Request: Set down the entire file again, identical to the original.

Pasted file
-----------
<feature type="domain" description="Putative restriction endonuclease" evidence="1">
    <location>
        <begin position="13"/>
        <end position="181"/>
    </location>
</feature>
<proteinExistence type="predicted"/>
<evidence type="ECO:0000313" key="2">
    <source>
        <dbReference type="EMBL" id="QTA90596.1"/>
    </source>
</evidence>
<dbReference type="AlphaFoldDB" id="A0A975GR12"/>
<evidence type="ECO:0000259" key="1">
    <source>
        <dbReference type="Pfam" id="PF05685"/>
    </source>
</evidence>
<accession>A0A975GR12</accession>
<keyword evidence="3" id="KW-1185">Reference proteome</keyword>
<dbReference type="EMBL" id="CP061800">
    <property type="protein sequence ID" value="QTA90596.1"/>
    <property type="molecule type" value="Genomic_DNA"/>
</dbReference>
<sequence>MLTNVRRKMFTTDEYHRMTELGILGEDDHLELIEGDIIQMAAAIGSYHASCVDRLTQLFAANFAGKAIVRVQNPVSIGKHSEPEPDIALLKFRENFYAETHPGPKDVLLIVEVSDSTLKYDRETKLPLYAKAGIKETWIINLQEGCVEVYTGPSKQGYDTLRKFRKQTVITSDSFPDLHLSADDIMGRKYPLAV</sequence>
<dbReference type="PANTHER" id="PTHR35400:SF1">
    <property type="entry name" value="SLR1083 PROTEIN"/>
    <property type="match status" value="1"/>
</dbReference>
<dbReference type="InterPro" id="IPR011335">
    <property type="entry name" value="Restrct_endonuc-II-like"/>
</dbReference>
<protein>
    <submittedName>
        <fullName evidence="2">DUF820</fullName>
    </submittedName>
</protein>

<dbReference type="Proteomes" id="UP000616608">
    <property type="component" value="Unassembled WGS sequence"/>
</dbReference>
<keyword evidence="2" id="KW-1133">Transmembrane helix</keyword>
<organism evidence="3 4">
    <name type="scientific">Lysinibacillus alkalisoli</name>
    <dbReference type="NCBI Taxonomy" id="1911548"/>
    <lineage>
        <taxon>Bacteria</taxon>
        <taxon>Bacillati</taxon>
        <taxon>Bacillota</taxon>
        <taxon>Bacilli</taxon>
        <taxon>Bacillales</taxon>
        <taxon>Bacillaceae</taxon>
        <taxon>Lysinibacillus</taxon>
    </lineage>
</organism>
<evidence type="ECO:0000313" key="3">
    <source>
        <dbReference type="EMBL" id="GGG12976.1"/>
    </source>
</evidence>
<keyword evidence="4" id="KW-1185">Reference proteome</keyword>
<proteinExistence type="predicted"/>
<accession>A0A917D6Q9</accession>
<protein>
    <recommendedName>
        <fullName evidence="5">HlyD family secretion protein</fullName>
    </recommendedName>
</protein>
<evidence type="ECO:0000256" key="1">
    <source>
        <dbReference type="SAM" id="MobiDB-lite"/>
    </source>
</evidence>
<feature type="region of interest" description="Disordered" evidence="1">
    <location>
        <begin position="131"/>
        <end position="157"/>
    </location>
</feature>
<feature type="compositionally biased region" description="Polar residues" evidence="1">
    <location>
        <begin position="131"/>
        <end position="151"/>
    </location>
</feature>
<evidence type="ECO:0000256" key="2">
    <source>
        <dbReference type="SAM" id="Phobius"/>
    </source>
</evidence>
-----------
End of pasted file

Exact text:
<feature type="domain" description="Putative restriction endonuclease" evidence="1">
    <location>
        <begin position="13"/>
        <end position="181"/>
    </location>
</feature>
<proteinExistence type="predicted"/>
<evidence type="ECO:0000313" key="2">
    <source>
        <dbReference type="EMBL" id="QTA90596.1"/>
    </source>
</evidence>
<dbReference type="AlphaFoldDB" id="A0A975GR12"/>
<evidence type="ECO:0000259" key="1">
    <source>
        <dbReference type="Pfam" id="PF05685"/>
    </source>
</evidence>
<accession>A0A975GR12</accession>
<keyword evidence="3" id="KW-1185">Reference proteome</keyword>
<dbReference type="EMBL" id="CP061800">
    <property type="protein sequence ID" value="QTA90596.1"/>
    <property type="molecule type" value="Genomic_DNA"/>
</dbReference>
<sequence>MLTNVRRKMFTTDEYHRMTELGILGEDDHLELIEGDIIQMAAAIGSYHASCVDRLTQLFAANFAGKAIVRVQNPVSIGKHSEPEPDIALLKFRENFYAETHPGPKDVLLIVEVSDSTLKYDRETKLPLYAKAGIKETWIINLQEGCVEVYTGPSKQGYDTLRKFRKQTVITSDSFPDLHLSADDIMGRKYPLAV</sequence>
<dbReference type="PANTHER" id="PTHR35400:SF1">
    <property type="entry name" value="SLR1083 PROTEIN"/>
    <property type="match status" value="1"/>
</dbReference>
<dbReference type="InterPro" id="IPR011335">
    <property type="entry name" value="Restrct_endonuc-II-like"/>
</dbReference>
<protein>
    <submittedName>
        <fullName evidence="2">DUF820</fullName>
    </submittedName>
</protein>

<dbReference type="Proteomes" id="UP000616608">
    <property type="component" value="Unassembled WGS sequence"/>
</dbReference>
<keyword evidence="2" id="KW-1133">Transmembrane helix</keyword>
<organism evidence="3 4">
    <name type="scientific">Lysinibacillus alkalisoli</name>
    <dbReference type="NCBI Taxonomy" id="1911548"/>
    <lineage>
        <taxon>Bacteria</taxon>
        <taxon>Bacillati</taxon>
        <taxon>Bacillota</taxon>
        <taxon>Bacilli</taxon>
        <taxon>Bacillales</taxon>
        <taxon>Bacillaceae</taxon>
        <taxon>Lysinibacillus</taxon>
    </lineage>
</organism>
<evidence type="ECO:0000313" key="3">
    <source>
        <dbReference type="EMBL" id="GGG12976.1"/>
    </source>
</evidence>
<keyword evidence="4" id="KW-1185">Reference proteome</keyword>
<proteinExistence type="predicted"/>
<accession>A0A917D6Q9</accession>
<protein>
    <recommendedName>
        <fullName evidence="5">HlyD family secretion protein</fullName>
    </recommendedName>
</protein>
<evidence type="ECO:0000256" key="1">
    <source>
        <dbReference type="SAM" id="MobiDB-lite"/>
    </source>
</evidence>
<feature type="region of interest" description="Disordered" evidence="1">
    <location>
        <begin position="131"/>
        <end position="157"/>
    </location>
</feature>
<feature type="compositionally biased region" description="Polar residues" evidence="1">
    <location>
        <begin position="131"/>
        <end position="151"/>
    </location>
</feature>
<evidence type="ECO:0000256" key="2">
    <source>
        <dbReference type="SAM" id="Phobius"/>
    </source>
</evidence>